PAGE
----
Southern Association for Vascular surgery
Spring 2022 Newsletter

Vascular Specialist

2021 President's Message

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Gilbert R. Upchurch Jr. MD
Gilbert R. Upchurch Jr. MD

I first attended the Southern Association for Vascular Surgery (SAVS) in 1989 when I was a second year medical student. I remember being awestruck by the “giants” in vascular surgery that were in attendance. At that early age, I pondered what exactly attracts so many talented vascular surgeons to the South. Over time, I think I have come to understand the attraction for vascular surgeons to live in the South- it is of course the chance to participate in and join the SAVS Annual Meeting!!!

What is it about being a vascular surgeon in the south that attracts so many of us to this region of the United States? My belief is that at the heart of being an outstanding vascular surgeon is that one has to love being in the hospital and operating room. There are multiple studies documenting that Vascular Surgeons are actually in the hospital more than any other specialty, even more than obstetricians!! While I rarely missed a football game when my kids were growing up, I still worked every Saturday morning. I would also bring work home and often fall asleep editing a manuscript or reviewing a paper at night. My wife Nancy reminds me that is just what was expected and our way of life.

Not only do we as vascular surgeons spend the most time in the hospital, we love being the “fireperson of the operating room”. There is data that suggests we are the most “called upon” specialty in the OR, especially in the emergency setting. We bristle when hospital administrators and insurance companies fail to recognize how valuable we are to the health care system. This is infuriating to most Vascular Surgeons. I get it! Despite this, we actually derive much of our own personal “value” from playing the “great rescuer.”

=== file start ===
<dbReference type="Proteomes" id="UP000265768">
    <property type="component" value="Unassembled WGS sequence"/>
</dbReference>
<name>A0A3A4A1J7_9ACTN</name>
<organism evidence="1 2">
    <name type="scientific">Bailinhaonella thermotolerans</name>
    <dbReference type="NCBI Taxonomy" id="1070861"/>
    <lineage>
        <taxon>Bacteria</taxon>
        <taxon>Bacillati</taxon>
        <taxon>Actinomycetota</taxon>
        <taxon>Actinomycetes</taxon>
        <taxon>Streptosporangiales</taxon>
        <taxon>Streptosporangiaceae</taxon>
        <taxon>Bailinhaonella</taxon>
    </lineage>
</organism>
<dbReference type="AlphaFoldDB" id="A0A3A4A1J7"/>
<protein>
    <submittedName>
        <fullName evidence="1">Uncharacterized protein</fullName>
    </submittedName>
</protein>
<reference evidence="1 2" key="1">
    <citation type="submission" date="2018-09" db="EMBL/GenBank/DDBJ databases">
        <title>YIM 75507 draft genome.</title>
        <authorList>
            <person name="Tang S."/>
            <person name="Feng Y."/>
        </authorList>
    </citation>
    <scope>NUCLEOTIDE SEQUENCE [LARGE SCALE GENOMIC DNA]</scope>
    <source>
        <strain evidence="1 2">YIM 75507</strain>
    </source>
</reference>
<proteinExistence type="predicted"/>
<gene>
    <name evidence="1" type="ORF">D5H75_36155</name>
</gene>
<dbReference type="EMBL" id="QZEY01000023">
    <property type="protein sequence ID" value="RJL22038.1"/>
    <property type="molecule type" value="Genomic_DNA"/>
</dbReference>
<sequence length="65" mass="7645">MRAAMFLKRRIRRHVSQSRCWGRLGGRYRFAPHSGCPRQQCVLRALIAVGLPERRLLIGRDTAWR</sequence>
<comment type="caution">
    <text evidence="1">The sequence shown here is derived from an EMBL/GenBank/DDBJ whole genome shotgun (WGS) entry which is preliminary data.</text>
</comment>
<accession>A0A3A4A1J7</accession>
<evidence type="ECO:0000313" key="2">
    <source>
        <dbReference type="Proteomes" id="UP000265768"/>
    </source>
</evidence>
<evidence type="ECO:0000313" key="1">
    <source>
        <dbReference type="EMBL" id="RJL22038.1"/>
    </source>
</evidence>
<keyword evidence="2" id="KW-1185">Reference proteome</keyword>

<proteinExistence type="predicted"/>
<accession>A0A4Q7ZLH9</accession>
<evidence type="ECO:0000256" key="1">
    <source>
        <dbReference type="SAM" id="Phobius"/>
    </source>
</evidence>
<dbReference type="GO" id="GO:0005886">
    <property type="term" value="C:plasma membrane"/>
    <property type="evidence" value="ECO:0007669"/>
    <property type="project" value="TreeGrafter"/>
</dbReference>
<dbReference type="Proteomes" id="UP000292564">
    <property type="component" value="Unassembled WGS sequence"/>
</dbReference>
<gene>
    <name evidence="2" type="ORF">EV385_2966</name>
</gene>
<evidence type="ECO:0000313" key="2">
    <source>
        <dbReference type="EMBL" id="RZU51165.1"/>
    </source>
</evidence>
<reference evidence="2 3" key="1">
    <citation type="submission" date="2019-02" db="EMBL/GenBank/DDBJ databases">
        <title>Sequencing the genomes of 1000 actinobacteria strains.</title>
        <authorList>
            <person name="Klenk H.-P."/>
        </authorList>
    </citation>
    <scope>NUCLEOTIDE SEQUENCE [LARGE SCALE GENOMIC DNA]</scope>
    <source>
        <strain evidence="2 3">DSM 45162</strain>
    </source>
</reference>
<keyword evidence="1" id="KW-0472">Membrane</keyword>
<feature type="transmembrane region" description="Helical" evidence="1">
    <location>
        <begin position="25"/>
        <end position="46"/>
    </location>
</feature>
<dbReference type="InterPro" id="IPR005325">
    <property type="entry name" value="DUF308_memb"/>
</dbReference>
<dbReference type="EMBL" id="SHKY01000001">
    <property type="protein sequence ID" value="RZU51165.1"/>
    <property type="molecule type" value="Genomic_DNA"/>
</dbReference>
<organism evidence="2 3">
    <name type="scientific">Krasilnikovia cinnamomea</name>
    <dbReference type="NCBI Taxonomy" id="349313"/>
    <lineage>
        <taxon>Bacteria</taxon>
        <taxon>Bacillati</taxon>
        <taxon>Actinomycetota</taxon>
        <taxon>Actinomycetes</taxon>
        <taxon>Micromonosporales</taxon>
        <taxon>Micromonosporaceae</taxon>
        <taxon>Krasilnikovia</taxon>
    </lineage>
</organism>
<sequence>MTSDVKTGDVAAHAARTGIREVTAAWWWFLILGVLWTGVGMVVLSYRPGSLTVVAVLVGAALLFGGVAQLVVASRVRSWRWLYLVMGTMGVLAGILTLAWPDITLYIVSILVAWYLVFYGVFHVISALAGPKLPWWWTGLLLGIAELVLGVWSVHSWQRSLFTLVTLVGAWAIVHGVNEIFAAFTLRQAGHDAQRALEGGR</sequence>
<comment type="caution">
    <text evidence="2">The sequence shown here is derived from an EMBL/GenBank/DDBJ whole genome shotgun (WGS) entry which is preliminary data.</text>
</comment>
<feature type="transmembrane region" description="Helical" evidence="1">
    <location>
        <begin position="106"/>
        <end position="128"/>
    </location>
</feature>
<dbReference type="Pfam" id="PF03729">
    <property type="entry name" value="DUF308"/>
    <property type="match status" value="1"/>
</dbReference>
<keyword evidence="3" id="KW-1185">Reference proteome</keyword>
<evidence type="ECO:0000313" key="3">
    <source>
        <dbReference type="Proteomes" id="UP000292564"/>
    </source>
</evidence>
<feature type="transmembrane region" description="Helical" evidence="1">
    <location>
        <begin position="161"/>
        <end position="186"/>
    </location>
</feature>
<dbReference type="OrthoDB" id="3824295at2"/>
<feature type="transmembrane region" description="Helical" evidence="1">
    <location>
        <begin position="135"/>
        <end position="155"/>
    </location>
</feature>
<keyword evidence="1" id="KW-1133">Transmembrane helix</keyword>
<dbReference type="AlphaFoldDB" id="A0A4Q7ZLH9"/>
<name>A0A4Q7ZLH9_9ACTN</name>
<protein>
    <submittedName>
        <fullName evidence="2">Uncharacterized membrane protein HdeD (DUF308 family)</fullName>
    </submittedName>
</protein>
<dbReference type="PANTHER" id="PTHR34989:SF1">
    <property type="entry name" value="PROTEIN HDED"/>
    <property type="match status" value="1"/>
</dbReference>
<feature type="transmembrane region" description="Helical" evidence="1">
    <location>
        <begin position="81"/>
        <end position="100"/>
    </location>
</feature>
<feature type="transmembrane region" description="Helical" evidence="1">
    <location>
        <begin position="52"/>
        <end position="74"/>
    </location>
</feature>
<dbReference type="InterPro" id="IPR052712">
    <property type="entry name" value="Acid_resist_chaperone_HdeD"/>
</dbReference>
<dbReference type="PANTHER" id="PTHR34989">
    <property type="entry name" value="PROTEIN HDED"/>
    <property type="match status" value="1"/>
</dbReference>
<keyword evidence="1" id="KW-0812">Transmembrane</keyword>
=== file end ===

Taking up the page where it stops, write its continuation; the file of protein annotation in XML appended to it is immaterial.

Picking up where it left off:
This personality characteristic, namely being well equipped to manage emergencies, has served us well this past year as the SAVS executive committee and the Diversity Committee responded to the #medbikinni debacle. We worked hard to ensure a more balanced and diverse society going forward. We owe a special thanks to Past President Sam Monday for starting the Diversity Committee and to Chair, Dr. Cynthia Shortell for helping to drive this. We strengthened our stance to promote diversity and inclusion in the SAVS, we committed scholarship money for diverse recipients, we planned a survey to better understand who we are, we planned a session of our program dedicated to diversity topics, we charged the local arrangements committee to continue to focus on activities that appeal broadly, and finally we proposed the creation of a diversity breakfast.

In addition, we have worked hard to maintain the core of the annual meeting, even though we fully understand that the COVID pandemic has changed things significantly on many fronts. We recognize that most members of the SAVS cherish the annual for both its outstanding fellowship, as well as the amazing scientific program. The pandemic, however, has truthfully made our ability to have a “normal” annual meeting unlikely. This year because of the pandemic, attendance will be limited in order to provide social distancing during scientific sessions. In addition, sporting events will be not planned, but may occur spontaneously. Banquets and receptions will be held outside rather than in closed spaces. Plans for the Mock Oral Exams and the Post-graduate course are still being made as we move to a hybrid virtual meeting format.

While our goal is to maintain the core of the SAVS annual meeting, we recognize that changes will need to made in order to create the best and safest meeting environment possible. Recognize that the leadership will continue to respond to the pandemic based on our years of training as “firepersons.” I therefore look forward to seeing some of you in Arizona and others of you virtually at the 2021 SAVS Annual Meeting!